Walkthrough: Pharmacological and Parenteral Therapies Q12 – NCLEX-RN®

by Prof. Lawes

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    00:00 The nurse evaluates a client who is diagnosed with human immunodeficiency virus. Now, in order to assess the effectiveness of antiretroviral treatment or ART, which outcome does the nurse expect if the client is taking ART as prescribed? Okay, let's break it down. So, I'm evaluating a client, right, I know they're diagnosed with HIV and I want to assess the antiretroviral treatment, the ART.

    00:30 I want to see if it's doing what it's intended to do. Very common type of question.

    00:35 Part of our rule as nurses is to collaborate with the whole healthcare team, make sure that the plan of care is safe and it's effective. So that's what it's asking us.

    00:45 What would you look for? What outcome would there be to show that this patient is consistently taking their ART and it's effective? Right. So there's the topic, use your scratch paper; number 1, number 2, number 3, number 4, written on your scratch paper. Use that as a worksheet to identify your best answer. Remember, after each one you eliminate or keep in, make yourself say why and sometimes it's going to be "Ahh, I'm not sure." That's okay. But try to make yourself think through why you're eliminating or keeping that answer. So pause the video, I'll see you in a couple of minutes. Let's take a look at the answer options. Now, make sure you've chosen yours before you listen to the walk through. So we looked at the stem of the question. It was asking us to see if we can evaluate treatment. So, a client who has HIV, means they just have that virus present. They have been exposed to it and now they have contracted the virus. AIDS is acquired immunodeficiency disease. That means that they've now had a really low CD4 T-cell count. Their immune system is very compromised and some opportunistic infection has taken over. Now, what an opportunistic infection is? That means someone with a healthy immune system would have been able to fight that off, but since their immune system is so compromised in AIDS that's what happens. They have an opportunistic infection take over because their CD4 T-cell count is really low. So if I have someone with HIV, it does not mean they have AIDS. That's a different stage or progression. What I'm looking for is if they have HIV, they've had the virus present in their bloodstream, they've been positive for the virus, I'm expecting that I'm going to do ART treatment that I can control the progression.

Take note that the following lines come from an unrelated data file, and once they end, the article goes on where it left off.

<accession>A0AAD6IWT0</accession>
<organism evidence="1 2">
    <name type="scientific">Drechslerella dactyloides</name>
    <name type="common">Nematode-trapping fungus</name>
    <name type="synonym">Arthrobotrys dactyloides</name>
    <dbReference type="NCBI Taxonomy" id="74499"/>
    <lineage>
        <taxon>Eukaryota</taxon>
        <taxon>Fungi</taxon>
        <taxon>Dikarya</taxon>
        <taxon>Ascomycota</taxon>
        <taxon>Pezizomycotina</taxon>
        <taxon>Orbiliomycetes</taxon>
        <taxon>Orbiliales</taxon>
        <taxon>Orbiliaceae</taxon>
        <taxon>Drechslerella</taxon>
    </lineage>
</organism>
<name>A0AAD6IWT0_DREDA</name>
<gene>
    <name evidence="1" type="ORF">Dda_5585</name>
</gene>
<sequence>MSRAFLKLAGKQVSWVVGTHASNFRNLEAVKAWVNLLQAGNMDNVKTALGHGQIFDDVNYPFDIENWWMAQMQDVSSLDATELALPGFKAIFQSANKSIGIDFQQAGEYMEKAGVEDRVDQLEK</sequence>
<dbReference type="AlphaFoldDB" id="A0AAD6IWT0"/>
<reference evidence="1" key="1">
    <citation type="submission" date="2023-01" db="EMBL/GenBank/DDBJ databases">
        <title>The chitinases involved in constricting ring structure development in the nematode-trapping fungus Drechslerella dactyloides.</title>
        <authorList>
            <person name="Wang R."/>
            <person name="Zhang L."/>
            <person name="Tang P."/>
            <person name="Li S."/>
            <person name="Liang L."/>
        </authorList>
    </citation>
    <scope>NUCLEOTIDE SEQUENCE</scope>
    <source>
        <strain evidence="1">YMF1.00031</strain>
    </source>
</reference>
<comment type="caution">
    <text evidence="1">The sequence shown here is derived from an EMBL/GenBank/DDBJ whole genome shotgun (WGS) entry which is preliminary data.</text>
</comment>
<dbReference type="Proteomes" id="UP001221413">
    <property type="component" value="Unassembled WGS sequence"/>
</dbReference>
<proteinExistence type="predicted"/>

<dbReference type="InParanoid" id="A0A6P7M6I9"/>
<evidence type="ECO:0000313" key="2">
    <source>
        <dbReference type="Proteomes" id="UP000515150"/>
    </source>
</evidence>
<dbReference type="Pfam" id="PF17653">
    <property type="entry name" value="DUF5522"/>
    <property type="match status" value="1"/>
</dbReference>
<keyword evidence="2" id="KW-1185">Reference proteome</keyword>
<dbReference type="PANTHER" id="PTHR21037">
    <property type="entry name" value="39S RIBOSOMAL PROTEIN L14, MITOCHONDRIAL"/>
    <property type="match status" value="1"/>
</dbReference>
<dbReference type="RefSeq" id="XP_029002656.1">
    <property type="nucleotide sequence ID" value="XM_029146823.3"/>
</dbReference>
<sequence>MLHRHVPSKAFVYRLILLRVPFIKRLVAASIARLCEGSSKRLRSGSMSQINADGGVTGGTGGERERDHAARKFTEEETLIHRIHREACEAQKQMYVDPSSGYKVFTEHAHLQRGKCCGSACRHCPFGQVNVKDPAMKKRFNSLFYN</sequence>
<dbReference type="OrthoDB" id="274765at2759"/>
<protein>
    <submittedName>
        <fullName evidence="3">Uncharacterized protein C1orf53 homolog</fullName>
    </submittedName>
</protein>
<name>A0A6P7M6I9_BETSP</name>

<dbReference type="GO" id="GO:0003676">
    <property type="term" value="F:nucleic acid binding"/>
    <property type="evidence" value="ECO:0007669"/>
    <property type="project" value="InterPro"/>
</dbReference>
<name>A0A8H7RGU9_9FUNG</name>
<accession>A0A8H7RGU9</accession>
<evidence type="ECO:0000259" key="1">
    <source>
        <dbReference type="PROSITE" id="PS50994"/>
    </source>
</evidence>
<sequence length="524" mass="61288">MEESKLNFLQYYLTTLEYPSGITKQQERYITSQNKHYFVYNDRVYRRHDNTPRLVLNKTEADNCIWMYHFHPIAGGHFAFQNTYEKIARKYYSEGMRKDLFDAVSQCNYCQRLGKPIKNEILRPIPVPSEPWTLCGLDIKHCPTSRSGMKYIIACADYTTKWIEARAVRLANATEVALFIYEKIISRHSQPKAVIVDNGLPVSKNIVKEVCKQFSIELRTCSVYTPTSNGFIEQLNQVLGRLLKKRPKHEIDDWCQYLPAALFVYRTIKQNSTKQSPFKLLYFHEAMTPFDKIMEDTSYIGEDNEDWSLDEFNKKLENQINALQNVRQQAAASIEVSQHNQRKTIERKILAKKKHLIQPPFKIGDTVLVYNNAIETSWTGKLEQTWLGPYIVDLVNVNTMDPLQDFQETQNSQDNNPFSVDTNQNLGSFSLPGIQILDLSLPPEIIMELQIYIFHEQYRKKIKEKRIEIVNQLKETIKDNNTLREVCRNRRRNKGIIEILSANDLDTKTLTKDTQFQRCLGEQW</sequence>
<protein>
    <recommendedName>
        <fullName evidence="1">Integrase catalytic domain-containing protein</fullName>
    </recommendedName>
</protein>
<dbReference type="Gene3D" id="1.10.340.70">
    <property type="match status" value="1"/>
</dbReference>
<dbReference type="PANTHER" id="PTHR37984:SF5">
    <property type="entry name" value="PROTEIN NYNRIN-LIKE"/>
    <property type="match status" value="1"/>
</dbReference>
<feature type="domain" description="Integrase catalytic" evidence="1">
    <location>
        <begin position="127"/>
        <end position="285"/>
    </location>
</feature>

02:43 Right? I want to keep that virus low and I want to keep their immune system really revving up. So, now, it's time for true confessions. I don't like the correct answer in this one. I wouldn't word it that way. I would choose other options. But let me tell you, that's normal. You're going to experience that when you take a test so just vent what you need to, but get over yourself because it happens. I'll show you what you do. This is where eliminating is really going to serve you well. So, we know that if a client was taking ART and they were HIV positive, if they have a high viral load count that means they have a high viral load of HIV in their bloodstream.